One way to view ‘equitable pedagogy’ is through an opportunity to learn (OTL) lens, meaning that regardless of race, class, or culture, a student has access to rigorous and meaningful content, as well as appropriate resources and instruction necessary to learn and demonstrate understanding of that content. Assessment holds a unique position in the classroom in that it can both uncover whether inequitable conditions exist (i.e., performance gaps, denied OTL) and provide an OTL by mediating communication between teacher and students regarding learning progress and what is important to learn. Nevertheless, individuals entering teacher education programs often hold deficit views toward marginalized students, such as Language Minorities (LMs), believe that assessment strictly serves to evaluate learning, and do not do consider how language and culture influence student thinking–views supplanting assessment’s role at supporting an equitable pedagogy for LMs. Through surveys, interviews, program artifacts, and classroom observation, I report on a case study of one pre-service physics teacher, Dean, to depict how his expertise at assessing science did evolve throughout his yearlong teacher education program in terms of (a) becoming more knowledgeable of the role of language and (b) developing a belief in incorporating ‘discourse’ while assessing science. Within the case study, I analyze one particular episode from Dean’s teaching practicum to highlight remaining challenges for pre-service teachers to integrate science and language in classroom assessment—namely, interpreting students’ use of language along with their understanding of core science ideas. The findings underscore the need for connecting language and equity issues to content-area assessment in teacher preparation. Full article
(This article belongs to the Special Issue The Role of Assessment in Supporting an Equitable Pedagogy)

Submitted Papers

Planned Papers

The below list represents only planned manuscripts. Some of these manuscripts have not been received by the Editorial Office yet. Papers submitted to MDPI journals are subject to peer-review.

Title: Development centre for principals: a formative assessment  approach to enhance principals’ learning
Authors:
Christine Bieri Buschor and Co-authors
Abstract
: There has been a major shift from „schools as a secret garden“ towards „accountability“ (Day et al., 2011) since 1990. In this context, principals are considered as change agents to improve school effectiveness (Ball, 2008). Competence-based assessments are currently being used to enhance the professional development of principals and teachers. However, summative assessments lead to showing one’s skills in terms of „impression management“ (Niess, 2012) rather than learning settings. The goal of this article is to show how elements of a developmental assessment centre approach were used to provide a formative assessment for principals to enhance their self-regulated learning and leadership competences.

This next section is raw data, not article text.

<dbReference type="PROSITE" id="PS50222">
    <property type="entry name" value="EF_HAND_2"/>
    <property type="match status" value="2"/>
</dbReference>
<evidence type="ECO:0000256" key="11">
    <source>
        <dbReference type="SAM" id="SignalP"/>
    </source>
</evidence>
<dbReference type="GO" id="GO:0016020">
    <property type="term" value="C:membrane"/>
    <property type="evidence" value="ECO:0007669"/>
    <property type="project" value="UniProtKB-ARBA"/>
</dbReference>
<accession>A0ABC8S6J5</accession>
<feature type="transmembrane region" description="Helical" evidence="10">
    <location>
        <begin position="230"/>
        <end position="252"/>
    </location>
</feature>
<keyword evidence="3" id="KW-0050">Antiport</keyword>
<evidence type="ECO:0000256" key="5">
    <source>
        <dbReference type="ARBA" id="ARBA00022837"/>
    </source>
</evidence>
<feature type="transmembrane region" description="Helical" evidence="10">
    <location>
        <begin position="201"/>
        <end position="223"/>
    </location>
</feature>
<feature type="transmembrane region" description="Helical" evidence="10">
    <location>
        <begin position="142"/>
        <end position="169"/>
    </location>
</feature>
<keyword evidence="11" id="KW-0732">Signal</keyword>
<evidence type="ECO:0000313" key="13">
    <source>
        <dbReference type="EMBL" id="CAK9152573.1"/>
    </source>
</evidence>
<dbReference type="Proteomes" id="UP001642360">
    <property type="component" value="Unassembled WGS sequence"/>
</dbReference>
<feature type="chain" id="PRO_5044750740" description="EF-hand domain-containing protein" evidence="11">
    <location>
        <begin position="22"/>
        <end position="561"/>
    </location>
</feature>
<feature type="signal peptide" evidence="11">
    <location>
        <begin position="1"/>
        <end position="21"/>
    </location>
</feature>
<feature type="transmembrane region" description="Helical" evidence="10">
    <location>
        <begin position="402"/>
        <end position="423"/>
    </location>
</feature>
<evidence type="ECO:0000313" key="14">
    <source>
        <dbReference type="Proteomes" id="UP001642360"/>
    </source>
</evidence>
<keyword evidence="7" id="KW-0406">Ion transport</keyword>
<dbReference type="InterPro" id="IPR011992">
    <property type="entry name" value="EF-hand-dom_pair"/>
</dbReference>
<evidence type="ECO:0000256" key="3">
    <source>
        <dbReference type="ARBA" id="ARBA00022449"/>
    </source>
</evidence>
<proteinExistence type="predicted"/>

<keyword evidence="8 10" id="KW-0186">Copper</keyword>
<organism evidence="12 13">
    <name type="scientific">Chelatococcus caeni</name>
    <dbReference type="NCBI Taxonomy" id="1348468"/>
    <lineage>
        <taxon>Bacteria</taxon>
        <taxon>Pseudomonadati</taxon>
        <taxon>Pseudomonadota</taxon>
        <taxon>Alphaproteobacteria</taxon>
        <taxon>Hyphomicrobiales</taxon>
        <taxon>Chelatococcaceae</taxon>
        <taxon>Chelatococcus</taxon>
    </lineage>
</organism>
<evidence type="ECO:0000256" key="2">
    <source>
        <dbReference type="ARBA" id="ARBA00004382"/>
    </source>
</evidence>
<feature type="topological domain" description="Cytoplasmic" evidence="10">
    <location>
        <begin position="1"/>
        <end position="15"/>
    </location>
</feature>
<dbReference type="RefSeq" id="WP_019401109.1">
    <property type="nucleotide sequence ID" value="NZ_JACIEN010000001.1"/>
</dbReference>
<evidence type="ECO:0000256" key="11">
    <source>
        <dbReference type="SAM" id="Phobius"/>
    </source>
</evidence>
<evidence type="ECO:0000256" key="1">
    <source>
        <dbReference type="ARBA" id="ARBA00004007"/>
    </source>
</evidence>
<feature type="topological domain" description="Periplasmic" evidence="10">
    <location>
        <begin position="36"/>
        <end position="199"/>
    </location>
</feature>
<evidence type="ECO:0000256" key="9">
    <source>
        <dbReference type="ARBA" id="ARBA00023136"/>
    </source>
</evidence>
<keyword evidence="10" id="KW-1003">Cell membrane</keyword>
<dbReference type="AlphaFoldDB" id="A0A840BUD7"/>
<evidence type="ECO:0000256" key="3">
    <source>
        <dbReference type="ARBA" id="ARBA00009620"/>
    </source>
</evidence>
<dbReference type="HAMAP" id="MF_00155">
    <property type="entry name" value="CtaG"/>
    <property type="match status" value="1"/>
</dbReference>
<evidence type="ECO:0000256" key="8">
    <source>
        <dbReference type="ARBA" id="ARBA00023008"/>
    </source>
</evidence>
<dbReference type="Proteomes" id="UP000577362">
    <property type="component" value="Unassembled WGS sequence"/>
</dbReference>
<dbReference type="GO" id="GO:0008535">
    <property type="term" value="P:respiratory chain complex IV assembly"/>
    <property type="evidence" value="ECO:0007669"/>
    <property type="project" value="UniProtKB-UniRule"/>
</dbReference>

Type of Paper: Article
Title: Involving Students in Assessment: The Role of Interpersonal Factors in Peer Assessment
Authors: Nanine A.E. van Gennip¹, Harm H. Tillema¹ and Mien S.R. Segers²
Affiliations: ¹Department of Educational Studies, Leiden University, Leiden, The Netherlands
²Department of Educational Research and Development, Maastricht University, Maastricht, The Netherlands
*Correspondence concerning this article should be addressed to Harm Tillema, Department of Educational Studies, Faculty of Social and Behavioral Science, Leiden University, P.O. Box 9555, 2300 RB Leiden, The Netherlands. E-mail: tillema@fsw.leidenuniv.nl
Abstract: The present study examines how students in vocational education  partake in peer assessment while gauging interpersonal variables psychological safety and value congruence. Three assessment conditions are compared: (1) a teacher-based assessment condition; (2) a peer assessment condition using pre specified marking rules, and (3) a peer assessment+ condition, in which students  were involved in standard setting. Results indicate that teacher based condition differed significantly from peer assessment conditions in psychological safety as well as value congruence. The levels of psychological safety and value congruence were most pronounced in the peer assessment+ condition compared to those in the regular peer assessment condition, as a result of higher student involvement.
Keywords: Peer assessment, assessment for learning, vocational education, interpersonal variables.